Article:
How To Avoid Disaster!

Everything we do in life involves an element of risk, including caravanning and camping. An inability to deal with those risks could mean driving into disaster. Here’s some real-world advice about staying safe and avoiding trouble while on the road…

If you want to explore remote areas or 4WD territory, always travel with another vehicle.

When it comes to planning a caravan holiday, everyone likes to think about all the fun and memorable things to include on their itinerary. Places to stay, sights to see, new roads to travel. But how many people think about how quickly disaster could strike, and how they could avoid it? Not many, I think. It’s not very much fun to think about all the disasters that could befall you. After all, you may decide not to go because it’s too dangerous!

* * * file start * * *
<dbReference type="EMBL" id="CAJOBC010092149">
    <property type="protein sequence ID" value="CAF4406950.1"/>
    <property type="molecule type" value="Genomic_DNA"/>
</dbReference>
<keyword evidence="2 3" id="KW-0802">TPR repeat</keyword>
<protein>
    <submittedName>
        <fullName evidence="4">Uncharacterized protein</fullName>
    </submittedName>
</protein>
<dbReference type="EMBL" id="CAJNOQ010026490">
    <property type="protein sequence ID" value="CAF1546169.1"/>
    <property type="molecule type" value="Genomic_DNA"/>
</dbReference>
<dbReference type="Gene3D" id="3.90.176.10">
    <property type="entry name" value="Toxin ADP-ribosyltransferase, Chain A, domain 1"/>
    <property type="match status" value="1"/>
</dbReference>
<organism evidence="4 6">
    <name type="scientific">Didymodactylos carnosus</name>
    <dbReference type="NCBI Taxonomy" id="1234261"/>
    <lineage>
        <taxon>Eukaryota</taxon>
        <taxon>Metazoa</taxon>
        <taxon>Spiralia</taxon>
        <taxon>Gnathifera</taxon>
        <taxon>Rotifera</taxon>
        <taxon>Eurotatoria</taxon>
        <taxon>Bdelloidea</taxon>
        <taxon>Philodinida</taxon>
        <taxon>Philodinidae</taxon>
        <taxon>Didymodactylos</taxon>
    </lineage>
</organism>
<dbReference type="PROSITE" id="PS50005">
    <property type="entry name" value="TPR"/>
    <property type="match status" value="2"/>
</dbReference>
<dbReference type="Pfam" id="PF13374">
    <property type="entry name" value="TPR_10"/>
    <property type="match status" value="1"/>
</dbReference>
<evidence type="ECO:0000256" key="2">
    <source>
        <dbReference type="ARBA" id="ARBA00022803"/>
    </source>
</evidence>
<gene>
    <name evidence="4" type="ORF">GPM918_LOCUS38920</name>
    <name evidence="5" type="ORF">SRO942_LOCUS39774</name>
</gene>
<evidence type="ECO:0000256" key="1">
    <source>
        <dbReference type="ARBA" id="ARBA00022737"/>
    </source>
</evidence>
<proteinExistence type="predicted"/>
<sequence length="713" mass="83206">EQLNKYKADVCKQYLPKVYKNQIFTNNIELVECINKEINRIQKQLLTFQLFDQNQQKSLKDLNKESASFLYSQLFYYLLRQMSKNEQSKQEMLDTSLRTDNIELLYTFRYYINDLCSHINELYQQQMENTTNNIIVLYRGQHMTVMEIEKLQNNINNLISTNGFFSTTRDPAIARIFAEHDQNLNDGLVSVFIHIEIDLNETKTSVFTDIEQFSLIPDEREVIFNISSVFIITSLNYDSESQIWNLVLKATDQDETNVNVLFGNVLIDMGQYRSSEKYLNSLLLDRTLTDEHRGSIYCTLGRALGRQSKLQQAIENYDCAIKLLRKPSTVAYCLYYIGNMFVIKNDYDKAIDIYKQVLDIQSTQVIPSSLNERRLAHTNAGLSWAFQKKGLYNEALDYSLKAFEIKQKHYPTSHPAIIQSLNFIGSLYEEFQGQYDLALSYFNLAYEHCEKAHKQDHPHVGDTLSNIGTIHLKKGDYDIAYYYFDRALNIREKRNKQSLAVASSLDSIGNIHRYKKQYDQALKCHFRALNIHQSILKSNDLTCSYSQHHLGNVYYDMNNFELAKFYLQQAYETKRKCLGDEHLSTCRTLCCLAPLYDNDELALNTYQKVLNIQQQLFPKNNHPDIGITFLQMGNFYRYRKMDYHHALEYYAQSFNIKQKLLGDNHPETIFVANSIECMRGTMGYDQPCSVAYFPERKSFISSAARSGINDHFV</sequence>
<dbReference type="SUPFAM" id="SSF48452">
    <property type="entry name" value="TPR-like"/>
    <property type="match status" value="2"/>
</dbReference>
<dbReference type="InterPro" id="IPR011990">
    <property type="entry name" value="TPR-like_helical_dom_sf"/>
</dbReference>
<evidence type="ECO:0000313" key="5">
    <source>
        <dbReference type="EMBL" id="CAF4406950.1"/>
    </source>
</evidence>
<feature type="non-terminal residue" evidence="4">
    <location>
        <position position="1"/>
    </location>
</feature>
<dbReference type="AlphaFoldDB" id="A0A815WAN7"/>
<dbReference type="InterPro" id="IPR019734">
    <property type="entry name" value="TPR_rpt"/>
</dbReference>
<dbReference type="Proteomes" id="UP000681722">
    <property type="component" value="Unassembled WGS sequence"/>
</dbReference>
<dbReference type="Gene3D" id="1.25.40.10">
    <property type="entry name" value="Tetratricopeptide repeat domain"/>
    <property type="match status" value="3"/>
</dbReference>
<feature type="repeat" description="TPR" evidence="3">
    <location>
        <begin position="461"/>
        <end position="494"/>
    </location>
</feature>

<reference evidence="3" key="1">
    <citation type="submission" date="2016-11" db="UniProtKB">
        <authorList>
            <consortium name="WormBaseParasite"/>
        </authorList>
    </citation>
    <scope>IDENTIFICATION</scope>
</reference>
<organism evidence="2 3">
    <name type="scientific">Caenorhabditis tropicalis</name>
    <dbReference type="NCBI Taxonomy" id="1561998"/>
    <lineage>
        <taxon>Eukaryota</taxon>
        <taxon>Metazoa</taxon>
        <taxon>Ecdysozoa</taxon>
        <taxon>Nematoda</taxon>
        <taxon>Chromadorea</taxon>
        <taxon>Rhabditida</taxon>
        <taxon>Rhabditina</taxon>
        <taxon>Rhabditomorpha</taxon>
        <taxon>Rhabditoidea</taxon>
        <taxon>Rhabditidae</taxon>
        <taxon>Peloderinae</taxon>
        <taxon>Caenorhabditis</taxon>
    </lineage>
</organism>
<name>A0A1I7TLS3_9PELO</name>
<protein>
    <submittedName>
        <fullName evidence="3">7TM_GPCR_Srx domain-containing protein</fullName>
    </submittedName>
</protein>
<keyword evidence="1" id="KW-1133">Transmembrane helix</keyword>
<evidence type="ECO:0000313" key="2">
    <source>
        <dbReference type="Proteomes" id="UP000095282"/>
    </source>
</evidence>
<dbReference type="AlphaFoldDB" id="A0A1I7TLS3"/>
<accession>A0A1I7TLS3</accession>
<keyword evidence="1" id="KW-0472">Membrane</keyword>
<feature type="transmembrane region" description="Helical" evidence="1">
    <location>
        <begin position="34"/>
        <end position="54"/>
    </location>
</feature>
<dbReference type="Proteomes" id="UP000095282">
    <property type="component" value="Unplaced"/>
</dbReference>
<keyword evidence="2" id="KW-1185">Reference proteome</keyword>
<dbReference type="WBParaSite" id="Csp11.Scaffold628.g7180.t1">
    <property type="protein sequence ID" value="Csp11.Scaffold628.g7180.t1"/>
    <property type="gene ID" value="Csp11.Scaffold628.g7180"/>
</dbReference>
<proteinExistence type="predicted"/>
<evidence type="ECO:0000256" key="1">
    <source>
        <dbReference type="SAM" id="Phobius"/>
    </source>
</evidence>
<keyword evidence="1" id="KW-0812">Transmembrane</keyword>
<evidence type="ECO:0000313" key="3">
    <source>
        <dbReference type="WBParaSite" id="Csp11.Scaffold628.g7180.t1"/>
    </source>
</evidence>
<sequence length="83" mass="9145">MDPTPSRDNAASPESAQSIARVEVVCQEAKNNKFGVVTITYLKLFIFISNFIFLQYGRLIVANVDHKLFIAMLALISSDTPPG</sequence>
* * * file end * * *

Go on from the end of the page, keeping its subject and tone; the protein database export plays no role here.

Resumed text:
Hopefully after reading this, you’ll have some basic ideas on how to avoid a disaster on the road and, if the worst should happen, you will feel equipped to deal with the situation.


Just so you know, I’m not some average Joe writing about a subject I have no experience in. Before my wife and I left for a life on the road, I spent 30 years as a volunteer in the Victorian State Emergency Service. The unit I served with was one of the busiest in the state. We did everything from search and rescue, to storm and flood mitigation, 4WD training and rescuing people trapped in car crashes using the ‘jaws of life’.

Thirty years ago, this was my transport and accomodation. How times have changed.

The training we did and skills we learnt prepared us to deal with a huge variety of emergencies.